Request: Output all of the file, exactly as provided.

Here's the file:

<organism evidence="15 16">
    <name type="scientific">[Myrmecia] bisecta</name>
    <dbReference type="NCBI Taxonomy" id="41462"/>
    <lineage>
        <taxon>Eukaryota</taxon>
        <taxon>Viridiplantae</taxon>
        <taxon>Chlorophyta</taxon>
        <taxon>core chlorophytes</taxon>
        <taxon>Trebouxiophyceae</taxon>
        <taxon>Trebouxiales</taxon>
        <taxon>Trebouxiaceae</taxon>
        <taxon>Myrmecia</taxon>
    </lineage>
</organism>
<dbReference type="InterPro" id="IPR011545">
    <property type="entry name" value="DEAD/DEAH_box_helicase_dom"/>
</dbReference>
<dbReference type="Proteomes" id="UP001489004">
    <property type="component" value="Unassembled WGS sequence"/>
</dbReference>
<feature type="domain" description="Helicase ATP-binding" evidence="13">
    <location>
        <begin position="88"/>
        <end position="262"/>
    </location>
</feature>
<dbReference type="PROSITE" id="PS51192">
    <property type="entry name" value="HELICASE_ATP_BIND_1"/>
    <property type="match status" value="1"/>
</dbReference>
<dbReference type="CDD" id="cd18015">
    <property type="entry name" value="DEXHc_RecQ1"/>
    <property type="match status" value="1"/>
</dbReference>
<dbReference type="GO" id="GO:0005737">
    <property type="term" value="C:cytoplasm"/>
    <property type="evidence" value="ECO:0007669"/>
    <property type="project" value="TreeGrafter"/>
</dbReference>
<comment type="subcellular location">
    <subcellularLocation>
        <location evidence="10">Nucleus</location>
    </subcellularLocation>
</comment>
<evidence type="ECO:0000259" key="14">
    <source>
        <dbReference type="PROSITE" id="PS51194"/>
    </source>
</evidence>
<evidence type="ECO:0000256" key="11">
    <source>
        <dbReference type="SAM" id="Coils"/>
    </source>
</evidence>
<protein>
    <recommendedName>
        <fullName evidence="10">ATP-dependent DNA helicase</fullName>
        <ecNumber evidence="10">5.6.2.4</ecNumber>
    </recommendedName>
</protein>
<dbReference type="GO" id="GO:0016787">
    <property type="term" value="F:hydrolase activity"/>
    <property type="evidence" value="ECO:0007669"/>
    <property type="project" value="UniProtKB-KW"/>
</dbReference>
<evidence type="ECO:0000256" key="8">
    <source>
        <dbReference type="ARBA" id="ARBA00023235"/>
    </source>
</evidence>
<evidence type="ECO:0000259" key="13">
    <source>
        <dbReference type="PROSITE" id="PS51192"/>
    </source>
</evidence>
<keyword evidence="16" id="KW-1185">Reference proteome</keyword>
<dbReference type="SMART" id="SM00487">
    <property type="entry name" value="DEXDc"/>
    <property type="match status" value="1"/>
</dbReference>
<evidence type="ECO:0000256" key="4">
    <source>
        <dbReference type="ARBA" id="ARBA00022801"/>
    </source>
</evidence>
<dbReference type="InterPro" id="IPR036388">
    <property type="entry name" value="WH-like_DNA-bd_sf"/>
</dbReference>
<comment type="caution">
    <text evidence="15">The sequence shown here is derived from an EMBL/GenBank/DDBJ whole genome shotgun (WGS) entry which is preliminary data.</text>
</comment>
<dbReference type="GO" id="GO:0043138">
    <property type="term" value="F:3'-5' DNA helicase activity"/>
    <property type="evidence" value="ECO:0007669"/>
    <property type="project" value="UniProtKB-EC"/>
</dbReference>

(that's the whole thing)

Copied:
<organism evidence="15 16">
    <name type="scientific">[Myrmecia] bisecta</name>
    <dbReference type="NCBI Taxonomy" id="41462"/>
    <lineage>
        <taxon>Eukaryota</taxon>
        <taxon>Viridiplantae</taxon>
        <taxon>Chlorophyta</taxon>
        <taxon>core chlorophytes</taxon>
        <taxon>Trebouxiophyceae</taxon>
        <taxon>Trebouxiales</taxon>
        <taxon>Trebouxiaceae</taxon>
        <taxon>Myrmecia</taxon>
    </lineage>
</organism>
<dbReference type="InterPro" id="IPR011545">
    <property type="entry name" value="DEAD/DEAH_box_helicase_dom"/>
</dbReference>
<dbReference type="Proteomes" id="UP001489004">
    <property type="component" value="Unassembled WGS sequence"/>
</dbReference>
<feature type="domain" description="Helicase ATP-binding" evidence="13">
    <location>
        <begin position="88"/>
        <end position="262"/>
    </location>
</feature>
<dbReference type="PROSITE" id="PS51192">
    <property type="entry name" value="HELICASE_ATP_BIND_1"/>
    <property type="match status" value="1"/>
</dbReference>
<dbReference type="CDD" id="cd18015">
    <property type="entry name" value="DEXHc_RecQ1"/>
    <property type="match status" value="1"/>
</dbReference>
<dbReference type="GO" id="GO:0005737">
    <property type="term" value="C:cytoplasm"/>
    <property type="evidence" value="ECO:0007669"/>
    <property type="project" value="TreeGrafter"/>
</dbReference>
<comment type="subcellular location">
    <subcellularLocation>
        <location evidence="10">Nucleus</location>
    </subcellularLocation>
</comment>
<evidence type="ECO:0000259" key="14">
    <source>
        <dbReference type="PROSITE" id="PS51194"/>
    </source>
</evidence>
<evidence type="ECO:0000256" key="11">
    <source>
        <dbReference type="SAM" id="Coils"/>
    </source>
</evidence>
<protein>
    <recommendedName>
        <fullName evidence="10">ATP-dependent DNA helicase</fullName>
        <ecNumber evidence="10">5.6.2.4</ecNumber>
    </recommendedName>
</protein>
<dbReference type="GO" id="GO:0016787">
    <property type="term" value="F:hydrolase activity"/>
    <property type="evidence" value="ECO:0007669"/>
    <property type="project" value="UniProtKB-KW"/>
</dbReference>
<evidence type="ECO:0000256" key="8">
    <source>
        <dbReference type="ARBA" id="ARBA00023235"/>
    </source>
</evidence>
<evidence type="ECO:0000259" key="13">
    <source>
        <dbReference type="PROSITE" id="PS51192"/>
    </source>
</evidence>
<keyword evidence="16" id="KW-1185">Reference proteome</keyword>
<dbReference type="SMART" id="SM00487">
    <property type="entry name" value="DEXDc"/>
    <property type="match status" value="1"/>
</dbReference>
<evidence type="ECO:0000256" key="4">
    <source>
        <dbReference type="ARBA" id="ARBA00022801"/>
    </source>
</evidence>
<dbReference type="InterPro" id="IPR036388">
    <property type="entry name" value="WH-like_DNA-bd_sf"/>
</dbReference>
<comment type="caution">
    <text evidence="15">The sequence shown here is derived from an EMBL/GenBank/DDBJ whole genome shotgun (WGS) entry which is preliminary data.</text>
</comment>
<dbReference type="GO" id="GO:0043138">
    <property type="term" value="F:3'-5' DNA helicase activity"/>
    <property type="evidence" value="ECO:0007669"/>
    <property type="project" value="UniProtKB-EC"/>
</dbReference>